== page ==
To the delight of the Bnei Menashe, in 2005 Sephardi Chief Rabbi Shlomo Amar ruled that the community belongs to “the seed of [the people] Israel” and dispatched a rabbinical court to India to assist in formally converting members. But “mass conversion” is against the law in India, so the government ordered the rabbinical team to leave. Which brings us to the present, and the recent declaration by the Immigrant Absorption Ministry urging the government to act on behalf of the aspiring community.

Beyond the needs and challenges of immigration, there is much to be said about the Bnei Menashe episode. The Jewish people has been dreaming of the 10 lost tribes for a long, long time, the way brothers sometimes dream of one day seeing siblings they’ve lost. It is an especially poignant dream for a people that historically has felt, and been, alone. Thus it was that, in the late 1990s, the writer Hillel Halkin, intrigued by the Bnei Menashe story, set out to explore its various dimensions and ended up journeying to India before publishing a book on the subject, Across the Sabbath River.

After much investigation, Halkin, a self-declared “amateur historian,” concluded that there might indeed be a kernel of historical truth to the group’s claims. If a small number of Israelite exiles had mingled with local Indians, from whom some of the Bnei Menashe are descended, that would explain the biblically resonant stories and customs remembered by the elders of this “Manasite tribe.”

And if that was the case, Halkin wrote, modern debate over the history of the Bible would have to be revised: For years now, a war has been raging between the biblical traditionalists and the revisionists (who hold that the Bible was a late document composed in Persian or Hellenistic times, when many of its stories and customs were invented). If a group of Manasite tribesman, permanently separated from their fellow Israelites in the 8th century BCE., had known some of these stories and practiced some of these customs, it might be necessary to refine the terms of the debate.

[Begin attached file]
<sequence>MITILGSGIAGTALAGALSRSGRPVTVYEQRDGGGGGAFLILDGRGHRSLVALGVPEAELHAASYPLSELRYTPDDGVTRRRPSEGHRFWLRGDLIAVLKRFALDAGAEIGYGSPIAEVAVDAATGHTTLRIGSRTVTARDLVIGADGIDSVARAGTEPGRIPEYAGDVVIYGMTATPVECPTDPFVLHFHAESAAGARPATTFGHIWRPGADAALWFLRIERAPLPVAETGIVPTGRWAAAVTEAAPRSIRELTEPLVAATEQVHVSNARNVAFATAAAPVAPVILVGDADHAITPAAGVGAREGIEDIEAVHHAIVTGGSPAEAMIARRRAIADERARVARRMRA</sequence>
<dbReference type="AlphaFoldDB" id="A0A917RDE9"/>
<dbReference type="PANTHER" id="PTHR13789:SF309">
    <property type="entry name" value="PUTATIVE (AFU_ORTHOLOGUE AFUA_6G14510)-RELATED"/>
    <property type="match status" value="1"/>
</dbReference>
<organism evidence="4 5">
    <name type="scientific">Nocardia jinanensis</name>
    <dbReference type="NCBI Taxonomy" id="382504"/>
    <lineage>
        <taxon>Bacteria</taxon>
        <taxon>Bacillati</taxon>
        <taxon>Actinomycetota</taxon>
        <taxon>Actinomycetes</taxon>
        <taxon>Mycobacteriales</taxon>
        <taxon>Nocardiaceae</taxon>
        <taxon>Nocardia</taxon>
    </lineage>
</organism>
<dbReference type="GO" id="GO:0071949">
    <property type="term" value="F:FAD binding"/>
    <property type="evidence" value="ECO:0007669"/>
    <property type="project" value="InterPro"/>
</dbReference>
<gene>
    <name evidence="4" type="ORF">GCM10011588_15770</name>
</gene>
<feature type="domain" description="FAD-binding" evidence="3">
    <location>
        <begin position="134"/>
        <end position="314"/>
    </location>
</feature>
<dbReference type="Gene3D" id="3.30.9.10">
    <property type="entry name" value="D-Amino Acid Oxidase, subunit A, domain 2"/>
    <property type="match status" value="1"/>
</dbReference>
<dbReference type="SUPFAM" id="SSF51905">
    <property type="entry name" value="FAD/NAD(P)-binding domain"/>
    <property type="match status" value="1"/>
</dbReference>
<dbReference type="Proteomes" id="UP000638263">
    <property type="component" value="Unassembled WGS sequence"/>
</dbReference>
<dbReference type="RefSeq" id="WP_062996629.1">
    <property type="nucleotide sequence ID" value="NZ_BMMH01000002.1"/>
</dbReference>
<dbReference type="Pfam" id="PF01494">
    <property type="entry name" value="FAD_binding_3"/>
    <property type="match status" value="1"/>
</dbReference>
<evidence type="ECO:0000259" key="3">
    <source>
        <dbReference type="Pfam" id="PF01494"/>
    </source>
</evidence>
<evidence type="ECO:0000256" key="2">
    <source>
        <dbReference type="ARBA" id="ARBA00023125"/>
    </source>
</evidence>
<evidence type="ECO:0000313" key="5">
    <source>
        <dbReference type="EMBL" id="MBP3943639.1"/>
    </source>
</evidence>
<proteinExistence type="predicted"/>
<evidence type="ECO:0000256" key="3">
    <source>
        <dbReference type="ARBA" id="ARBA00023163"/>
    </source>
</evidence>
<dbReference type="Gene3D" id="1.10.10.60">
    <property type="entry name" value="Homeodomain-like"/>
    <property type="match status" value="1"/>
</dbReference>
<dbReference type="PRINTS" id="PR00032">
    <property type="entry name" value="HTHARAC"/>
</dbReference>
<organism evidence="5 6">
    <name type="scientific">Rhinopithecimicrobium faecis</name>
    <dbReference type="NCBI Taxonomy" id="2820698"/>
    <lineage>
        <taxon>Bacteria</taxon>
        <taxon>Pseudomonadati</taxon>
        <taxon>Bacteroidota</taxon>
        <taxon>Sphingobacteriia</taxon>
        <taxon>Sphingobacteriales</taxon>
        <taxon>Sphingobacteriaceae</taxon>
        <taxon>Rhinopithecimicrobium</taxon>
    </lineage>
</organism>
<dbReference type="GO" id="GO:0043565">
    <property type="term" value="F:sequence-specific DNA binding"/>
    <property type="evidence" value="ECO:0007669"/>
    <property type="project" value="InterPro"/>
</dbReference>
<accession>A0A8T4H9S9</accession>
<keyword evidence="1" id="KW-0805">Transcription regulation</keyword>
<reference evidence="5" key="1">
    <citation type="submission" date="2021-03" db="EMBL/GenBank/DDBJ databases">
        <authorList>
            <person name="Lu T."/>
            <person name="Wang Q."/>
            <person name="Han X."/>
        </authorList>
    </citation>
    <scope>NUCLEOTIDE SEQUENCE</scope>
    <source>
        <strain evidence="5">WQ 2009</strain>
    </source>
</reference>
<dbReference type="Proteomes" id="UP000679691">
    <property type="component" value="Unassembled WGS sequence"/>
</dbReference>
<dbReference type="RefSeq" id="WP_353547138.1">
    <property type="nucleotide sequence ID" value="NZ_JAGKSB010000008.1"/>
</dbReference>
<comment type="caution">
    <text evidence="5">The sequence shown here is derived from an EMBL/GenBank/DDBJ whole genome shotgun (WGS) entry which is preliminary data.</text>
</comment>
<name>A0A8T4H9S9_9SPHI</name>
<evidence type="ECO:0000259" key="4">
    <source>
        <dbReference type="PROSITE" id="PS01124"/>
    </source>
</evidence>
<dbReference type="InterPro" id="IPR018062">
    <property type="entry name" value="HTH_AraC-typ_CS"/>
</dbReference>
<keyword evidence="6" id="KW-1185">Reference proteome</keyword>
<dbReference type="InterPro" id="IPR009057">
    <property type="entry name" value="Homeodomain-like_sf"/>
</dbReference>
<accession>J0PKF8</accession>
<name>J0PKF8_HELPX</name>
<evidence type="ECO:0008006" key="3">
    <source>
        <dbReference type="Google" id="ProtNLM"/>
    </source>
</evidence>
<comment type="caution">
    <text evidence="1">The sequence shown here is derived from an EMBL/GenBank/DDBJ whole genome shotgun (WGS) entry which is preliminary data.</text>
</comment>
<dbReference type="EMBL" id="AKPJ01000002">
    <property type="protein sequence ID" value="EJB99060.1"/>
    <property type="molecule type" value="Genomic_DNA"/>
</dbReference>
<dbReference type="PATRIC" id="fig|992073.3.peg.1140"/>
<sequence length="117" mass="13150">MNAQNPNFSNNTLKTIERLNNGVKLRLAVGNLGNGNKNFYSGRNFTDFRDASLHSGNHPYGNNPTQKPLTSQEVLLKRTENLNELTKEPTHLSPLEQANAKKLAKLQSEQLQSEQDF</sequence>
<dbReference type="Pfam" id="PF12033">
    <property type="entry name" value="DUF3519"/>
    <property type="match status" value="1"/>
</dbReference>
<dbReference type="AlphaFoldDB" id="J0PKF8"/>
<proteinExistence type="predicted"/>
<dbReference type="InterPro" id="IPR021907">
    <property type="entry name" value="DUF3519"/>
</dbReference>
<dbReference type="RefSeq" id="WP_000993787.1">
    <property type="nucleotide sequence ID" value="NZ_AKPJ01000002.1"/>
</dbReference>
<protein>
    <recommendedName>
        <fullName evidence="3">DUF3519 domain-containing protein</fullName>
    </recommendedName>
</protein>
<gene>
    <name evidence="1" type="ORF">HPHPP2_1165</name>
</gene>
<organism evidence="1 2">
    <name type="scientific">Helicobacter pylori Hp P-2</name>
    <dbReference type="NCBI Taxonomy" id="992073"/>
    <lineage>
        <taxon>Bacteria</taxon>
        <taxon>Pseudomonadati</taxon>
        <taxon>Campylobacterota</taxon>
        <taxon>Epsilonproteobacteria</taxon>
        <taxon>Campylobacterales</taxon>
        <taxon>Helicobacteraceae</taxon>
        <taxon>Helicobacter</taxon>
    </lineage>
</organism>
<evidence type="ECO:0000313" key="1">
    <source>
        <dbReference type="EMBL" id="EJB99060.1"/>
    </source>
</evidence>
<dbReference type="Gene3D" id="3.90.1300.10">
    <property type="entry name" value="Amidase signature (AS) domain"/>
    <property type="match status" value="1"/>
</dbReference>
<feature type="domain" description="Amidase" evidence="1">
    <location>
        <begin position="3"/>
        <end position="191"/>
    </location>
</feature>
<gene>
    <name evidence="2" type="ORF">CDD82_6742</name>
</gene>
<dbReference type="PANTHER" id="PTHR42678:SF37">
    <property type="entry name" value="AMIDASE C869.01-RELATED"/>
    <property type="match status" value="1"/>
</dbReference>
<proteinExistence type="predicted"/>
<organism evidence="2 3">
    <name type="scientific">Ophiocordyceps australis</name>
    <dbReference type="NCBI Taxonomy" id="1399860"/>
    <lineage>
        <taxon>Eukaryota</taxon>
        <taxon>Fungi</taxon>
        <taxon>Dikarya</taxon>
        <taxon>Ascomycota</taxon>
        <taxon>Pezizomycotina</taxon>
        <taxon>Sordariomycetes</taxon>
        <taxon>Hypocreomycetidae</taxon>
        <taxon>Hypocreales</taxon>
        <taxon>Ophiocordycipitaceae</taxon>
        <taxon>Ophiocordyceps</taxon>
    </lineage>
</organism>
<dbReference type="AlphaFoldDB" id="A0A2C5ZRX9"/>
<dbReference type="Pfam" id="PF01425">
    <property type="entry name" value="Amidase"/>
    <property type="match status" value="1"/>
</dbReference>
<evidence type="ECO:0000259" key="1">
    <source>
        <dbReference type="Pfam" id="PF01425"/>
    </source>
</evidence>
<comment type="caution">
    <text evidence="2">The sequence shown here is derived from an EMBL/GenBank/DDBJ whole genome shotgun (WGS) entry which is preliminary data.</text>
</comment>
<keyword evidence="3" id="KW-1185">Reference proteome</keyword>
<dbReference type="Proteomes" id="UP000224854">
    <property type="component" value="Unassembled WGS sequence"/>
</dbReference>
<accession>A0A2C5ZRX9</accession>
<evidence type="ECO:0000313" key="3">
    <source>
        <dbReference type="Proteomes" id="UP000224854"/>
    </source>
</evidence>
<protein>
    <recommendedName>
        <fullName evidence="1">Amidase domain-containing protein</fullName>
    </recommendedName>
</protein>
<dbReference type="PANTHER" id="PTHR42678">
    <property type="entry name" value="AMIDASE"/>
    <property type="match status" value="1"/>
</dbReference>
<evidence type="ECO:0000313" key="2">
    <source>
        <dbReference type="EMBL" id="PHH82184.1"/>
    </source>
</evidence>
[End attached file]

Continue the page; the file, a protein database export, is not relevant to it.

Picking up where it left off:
IN ADDITION to possibly shedding light on Israel’s distant past, the story of the Bnei Menashe also touches deeply on questions of Jewish identity.

Toward the end of Across the Sabbath River, Halkin speculates that genetic testing might help make sense of the Bnei Menashe story. Taking up his challenge, two Israeli geneticists invited him to participate in a study of the community’s DNA. The results came back almost entirely negative.

Of course, not everybody is happy with the current fad of DNA testing.

Some observers worry that it might be a way of readmitting the muchmaligned notion of a Jewish “race” through the back door. Are Jews a religion, then? Not simply a religion: Even if testing should explode the notion that they constitute a distinctive race, they are unquestionably bound by biological ties.

If the Jews are neither a religion nor a race, what are they? The best answer would seem to be the Bible’s: They are the children of Israel – that is, an extended family with a distinct way of life. Like every self-respecting family, moreover, they are entitled to ask questions of anyone wishing to join them. Hence, the whole notion of conversion, about which – DNA or no DNA – Jewish religious law could not be clearer. If the Bnei Menashe convert to Judaism, they’re Jews.

Maybe the Bnei Menashe are descended from the 10 lost tribes, maybe not. Either way, they’re part of the family now.

The writer is a contributing editor at Jewish Ideas Daily where this article was first published.